Muscat: A recovery in oil prices and a ramp-up in gas output will boost the Sultanate’s economic growth, according to a report released by the ICAEW on the Middle East economies on Monday. The growth in gross domestic product in Oman is expected to be at 3.6 per cent this year.
“Oman’s economy looks brighter, with the main boost coming from higher oil prices and a ramp-up in gas output, which will boost government and private sector incomes and lift confidence. The country continues to push ahead with the process of economic diversification (Tanfeedh) but the economy remains highly reliant on oil revenue, which makes up 70 per cent of the budget,” the report stated.
“Oman’s economy looks positive in the short term but more efforts are needed in order to build a sustainable economy. There are real opportunities in the non-oil sector, especially in the tourism sector,” Maya Senussi, ICAEW Economic Advisor and Senior Economist for Oman at Oxford Economics, said.
Household spending power is expected to remain constrained, particularly for low-income groups. Petrol price has increased after subsidy removal, and impending excise taxes will pose a drag on purchasing power in 2018 as inflation rises.
The report added that Gulf economies were on a solid growth track, with gross domestic product (GDP) growth in 2018 expected to expand at the fastest rate since 2015.
“Overall, the Middle East’s GDP is expected to grow by 2.9 per cent this year, up from 1.1 per cent in 2017,” it added.
The region’s overall economic outlook looks positive this year and in 2019, thanks to the rising oil prices (forecast at $67 per barrel this year), expansionary fiscal policy, and relative improvements in overall security conditions.
Economic activity is expected to pick up for oil exporters driven by two main factors, rising oil prices and increased government spending. Overall, GCC’s GDP is expected to grow by 2.4 per cent this year, up from 0.1 per cent last year. In 2019, as OPEC phases out its output cut, GDP growth is expected to accelerate further for oil exporters.
The outlook is similarly positive for oil importers as well. Lebanon’s GDP is expected to accelerate to 2.7 per cent in 2018 from an estimated 1.8 per cent in 2017, boosted by public infrastructure investment and trade and tourism recovery. In Jordan, the kingdom’s GDP is expected to have a marginal growth of 2.5 per cent this year, up from 2.3 per cent in 2017, mainly due to improving external demand and a positive outlook from its main trading partners.
“Middle East economies are recovering from the difficult years of a low oil environment, various austerity measures, and geopolitical risks. But more reforms are required to address the fundamental problems that have plagued so many countries of the region for so long, including reducing high unemployment rates, promoting fair competition and better regulation, investing in talent, and strengthening women’s legal rights,” Mohamed Bardastani, ICAEW Economic Advisor and Senior Economist for Middle East at Oxford Economics, said.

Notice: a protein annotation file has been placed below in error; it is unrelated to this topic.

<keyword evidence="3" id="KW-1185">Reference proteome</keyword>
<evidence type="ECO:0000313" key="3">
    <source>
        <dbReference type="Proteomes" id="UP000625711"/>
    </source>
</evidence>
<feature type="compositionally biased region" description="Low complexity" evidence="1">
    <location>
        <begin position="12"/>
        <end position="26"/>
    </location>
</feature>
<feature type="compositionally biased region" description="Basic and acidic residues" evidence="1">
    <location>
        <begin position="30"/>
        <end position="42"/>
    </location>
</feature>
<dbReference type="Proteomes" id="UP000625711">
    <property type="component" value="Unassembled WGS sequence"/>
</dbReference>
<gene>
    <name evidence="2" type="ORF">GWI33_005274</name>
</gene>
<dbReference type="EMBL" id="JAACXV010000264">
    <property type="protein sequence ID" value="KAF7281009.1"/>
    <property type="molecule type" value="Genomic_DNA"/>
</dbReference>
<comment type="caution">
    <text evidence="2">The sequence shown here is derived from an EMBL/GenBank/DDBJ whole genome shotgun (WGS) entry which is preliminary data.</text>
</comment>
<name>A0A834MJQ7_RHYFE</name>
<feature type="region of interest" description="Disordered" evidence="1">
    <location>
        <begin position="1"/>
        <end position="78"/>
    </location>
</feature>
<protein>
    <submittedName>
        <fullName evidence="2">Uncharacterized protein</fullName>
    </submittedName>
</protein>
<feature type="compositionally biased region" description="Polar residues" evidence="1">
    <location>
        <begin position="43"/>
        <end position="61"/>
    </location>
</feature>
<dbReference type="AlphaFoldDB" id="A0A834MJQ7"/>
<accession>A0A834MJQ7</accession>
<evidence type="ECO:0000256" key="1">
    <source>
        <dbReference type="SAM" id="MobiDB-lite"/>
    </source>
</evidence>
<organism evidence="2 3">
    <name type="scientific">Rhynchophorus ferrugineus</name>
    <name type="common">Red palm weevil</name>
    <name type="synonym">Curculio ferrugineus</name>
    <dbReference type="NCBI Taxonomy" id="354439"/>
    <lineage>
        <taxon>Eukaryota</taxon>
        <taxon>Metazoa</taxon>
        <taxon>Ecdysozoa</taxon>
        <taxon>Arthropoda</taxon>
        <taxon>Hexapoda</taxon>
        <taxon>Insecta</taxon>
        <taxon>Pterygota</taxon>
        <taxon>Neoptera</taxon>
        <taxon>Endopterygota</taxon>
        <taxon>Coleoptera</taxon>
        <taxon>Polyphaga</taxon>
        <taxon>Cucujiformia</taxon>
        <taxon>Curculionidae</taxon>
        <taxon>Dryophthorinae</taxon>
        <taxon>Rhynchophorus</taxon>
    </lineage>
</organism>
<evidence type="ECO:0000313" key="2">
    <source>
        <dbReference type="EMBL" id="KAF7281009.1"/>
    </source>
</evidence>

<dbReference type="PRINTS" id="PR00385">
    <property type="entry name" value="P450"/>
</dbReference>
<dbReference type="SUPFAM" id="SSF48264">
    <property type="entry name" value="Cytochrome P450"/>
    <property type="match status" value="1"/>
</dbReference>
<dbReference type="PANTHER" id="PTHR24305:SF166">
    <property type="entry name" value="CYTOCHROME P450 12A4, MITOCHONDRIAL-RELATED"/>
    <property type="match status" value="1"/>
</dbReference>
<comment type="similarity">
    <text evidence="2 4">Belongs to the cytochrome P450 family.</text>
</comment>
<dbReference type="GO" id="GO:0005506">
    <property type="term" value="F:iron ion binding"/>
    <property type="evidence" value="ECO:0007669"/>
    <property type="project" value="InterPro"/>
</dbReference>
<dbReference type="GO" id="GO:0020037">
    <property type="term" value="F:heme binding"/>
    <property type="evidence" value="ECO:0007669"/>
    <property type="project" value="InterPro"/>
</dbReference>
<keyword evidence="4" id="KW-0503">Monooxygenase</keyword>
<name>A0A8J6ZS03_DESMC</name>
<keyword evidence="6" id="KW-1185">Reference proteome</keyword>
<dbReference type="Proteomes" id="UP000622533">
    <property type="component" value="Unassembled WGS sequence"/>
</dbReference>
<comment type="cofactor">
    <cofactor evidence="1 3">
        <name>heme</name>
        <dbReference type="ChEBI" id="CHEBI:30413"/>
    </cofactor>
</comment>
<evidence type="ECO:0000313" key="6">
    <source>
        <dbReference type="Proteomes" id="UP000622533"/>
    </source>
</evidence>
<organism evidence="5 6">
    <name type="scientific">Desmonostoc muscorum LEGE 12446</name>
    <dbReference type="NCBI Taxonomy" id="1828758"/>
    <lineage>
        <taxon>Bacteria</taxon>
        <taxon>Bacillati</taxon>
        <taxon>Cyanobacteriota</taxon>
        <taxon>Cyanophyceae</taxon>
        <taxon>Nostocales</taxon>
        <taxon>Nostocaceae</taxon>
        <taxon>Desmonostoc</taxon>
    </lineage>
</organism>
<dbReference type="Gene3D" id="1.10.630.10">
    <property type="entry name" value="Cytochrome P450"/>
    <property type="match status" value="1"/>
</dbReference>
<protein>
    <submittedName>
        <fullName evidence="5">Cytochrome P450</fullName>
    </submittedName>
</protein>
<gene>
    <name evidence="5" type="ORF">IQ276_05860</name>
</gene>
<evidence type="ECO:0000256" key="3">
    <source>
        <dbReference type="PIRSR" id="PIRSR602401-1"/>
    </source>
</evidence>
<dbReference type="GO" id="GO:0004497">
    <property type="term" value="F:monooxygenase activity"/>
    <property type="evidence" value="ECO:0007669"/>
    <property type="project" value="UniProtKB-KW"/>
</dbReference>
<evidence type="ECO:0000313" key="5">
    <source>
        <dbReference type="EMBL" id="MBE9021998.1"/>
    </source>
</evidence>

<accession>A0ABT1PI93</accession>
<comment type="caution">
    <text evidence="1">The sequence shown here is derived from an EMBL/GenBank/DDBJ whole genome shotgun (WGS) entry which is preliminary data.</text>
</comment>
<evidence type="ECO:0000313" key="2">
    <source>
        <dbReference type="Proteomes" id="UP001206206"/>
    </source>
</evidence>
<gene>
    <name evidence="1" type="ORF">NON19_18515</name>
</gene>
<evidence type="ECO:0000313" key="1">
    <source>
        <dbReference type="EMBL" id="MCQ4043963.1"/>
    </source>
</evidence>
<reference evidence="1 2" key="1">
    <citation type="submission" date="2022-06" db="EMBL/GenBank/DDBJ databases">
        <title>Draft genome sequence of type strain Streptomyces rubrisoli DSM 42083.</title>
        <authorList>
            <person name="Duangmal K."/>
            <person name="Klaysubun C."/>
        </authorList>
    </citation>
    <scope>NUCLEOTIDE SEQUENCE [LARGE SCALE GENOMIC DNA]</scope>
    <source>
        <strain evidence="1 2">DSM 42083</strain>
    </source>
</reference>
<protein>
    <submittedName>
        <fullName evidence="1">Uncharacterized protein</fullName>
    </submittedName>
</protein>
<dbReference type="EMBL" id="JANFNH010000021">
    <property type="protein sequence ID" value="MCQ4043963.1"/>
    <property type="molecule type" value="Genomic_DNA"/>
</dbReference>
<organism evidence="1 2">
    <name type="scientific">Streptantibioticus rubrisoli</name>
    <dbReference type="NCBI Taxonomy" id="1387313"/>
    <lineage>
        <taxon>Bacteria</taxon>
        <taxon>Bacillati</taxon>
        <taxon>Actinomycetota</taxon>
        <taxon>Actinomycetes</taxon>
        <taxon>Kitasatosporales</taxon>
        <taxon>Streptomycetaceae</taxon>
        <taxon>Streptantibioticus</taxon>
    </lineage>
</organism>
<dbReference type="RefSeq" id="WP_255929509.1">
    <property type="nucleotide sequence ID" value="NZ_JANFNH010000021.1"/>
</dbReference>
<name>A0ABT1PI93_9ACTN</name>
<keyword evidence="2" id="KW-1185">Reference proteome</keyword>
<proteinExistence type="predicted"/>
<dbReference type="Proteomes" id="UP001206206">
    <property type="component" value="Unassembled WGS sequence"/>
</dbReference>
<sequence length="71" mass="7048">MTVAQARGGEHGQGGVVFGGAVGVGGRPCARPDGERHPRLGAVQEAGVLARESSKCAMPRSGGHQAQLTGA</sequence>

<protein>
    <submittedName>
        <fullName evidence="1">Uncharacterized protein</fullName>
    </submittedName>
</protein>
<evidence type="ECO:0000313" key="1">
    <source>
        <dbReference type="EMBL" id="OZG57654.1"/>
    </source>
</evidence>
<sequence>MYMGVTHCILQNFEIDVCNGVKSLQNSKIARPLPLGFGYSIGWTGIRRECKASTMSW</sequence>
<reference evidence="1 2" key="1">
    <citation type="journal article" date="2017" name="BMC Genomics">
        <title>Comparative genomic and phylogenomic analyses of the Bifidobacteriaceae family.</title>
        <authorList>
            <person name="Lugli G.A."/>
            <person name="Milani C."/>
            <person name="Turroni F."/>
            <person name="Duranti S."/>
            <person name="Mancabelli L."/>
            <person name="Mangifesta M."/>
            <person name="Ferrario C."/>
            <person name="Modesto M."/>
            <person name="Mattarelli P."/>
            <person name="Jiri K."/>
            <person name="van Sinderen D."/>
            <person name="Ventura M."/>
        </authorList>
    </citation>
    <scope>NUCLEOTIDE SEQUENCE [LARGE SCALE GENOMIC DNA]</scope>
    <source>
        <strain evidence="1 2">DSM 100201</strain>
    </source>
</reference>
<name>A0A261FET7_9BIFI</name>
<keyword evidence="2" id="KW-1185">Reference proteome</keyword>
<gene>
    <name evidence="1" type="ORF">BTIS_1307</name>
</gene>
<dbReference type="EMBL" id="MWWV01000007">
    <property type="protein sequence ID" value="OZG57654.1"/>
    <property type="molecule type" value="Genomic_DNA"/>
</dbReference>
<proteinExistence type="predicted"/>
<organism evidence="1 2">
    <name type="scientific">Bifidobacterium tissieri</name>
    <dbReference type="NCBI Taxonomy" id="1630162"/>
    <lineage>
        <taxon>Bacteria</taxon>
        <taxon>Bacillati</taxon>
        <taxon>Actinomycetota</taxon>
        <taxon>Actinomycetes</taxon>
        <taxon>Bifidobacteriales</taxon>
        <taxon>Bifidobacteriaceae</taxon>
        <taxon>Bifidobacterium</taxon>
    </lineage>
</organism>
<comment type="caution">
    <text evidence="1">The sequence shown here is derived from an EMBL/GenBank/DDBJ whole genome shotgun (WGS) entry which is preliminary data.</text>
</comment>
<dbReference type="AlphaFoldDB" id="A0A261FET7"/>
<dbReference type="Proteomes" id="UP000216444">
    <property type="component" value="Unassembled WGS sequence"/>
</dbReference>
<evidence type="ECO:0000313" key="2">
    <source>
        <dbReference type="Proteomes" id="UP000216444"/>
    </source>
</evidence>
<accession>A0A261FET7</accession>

Saudi Arabia is undergoing various fundamental economic and social changes. For the first time, Saudi citizens are paying 5 per cent value added tax (VAT) on goods and services.
Real GDP is expected to rebound to 2 per cent growth in 2018, after contracting by 0.7 per cent last year, underpinned by an expansionary fiscal policy and recovery in oil prices. The oil sector contracted by 3 per cent in 2017, primarily due to the OPEC deal that saw Saudi Arabia cut supply by some 0.5 million barrels per day. The extension of the OPEC deal until the end of 2018 will cap oil sector growth, expected to be 1.1 per cent this year.
Recovering oil prices and the opening of Jizan refinery this year, however, will improve the overall outlook. The non-oil sector is expected to grow by 2.6 per cent in 2018, thanks to various pro-growth government initiatives.
The Saudi government announced the largest ever budgeted expenditure, including a 14 per cent year-on-year increase in capital expenditure.
Budget spending will also be complemented by the release of state funds amounting to 50 billion Saudi riyals from the National Development Fund and up to 83 billion Saudi riyals from the Public Investment Fund.
“The outlook for Saudi Arabia’s economy looks positive, thanks to reforms and rising oil prices. Various challenges, however, remain, such as rising living costs for households and higher input costs for businesses. Sustainable and effective countermeasures would mitigate the adverse impacts,” Michael Armstrong, FCA and ICAEW Regional Director for the Middle East, Africa, and South Asia (MEASA), said. Household spending will be weighed down by 5 per cent VAT and rising living costs as a result of higher electricity tariffs and gasoline prices introduced in January. Inflation is expected to reach 4 per cent this year, up from -0.3 per cent in 2017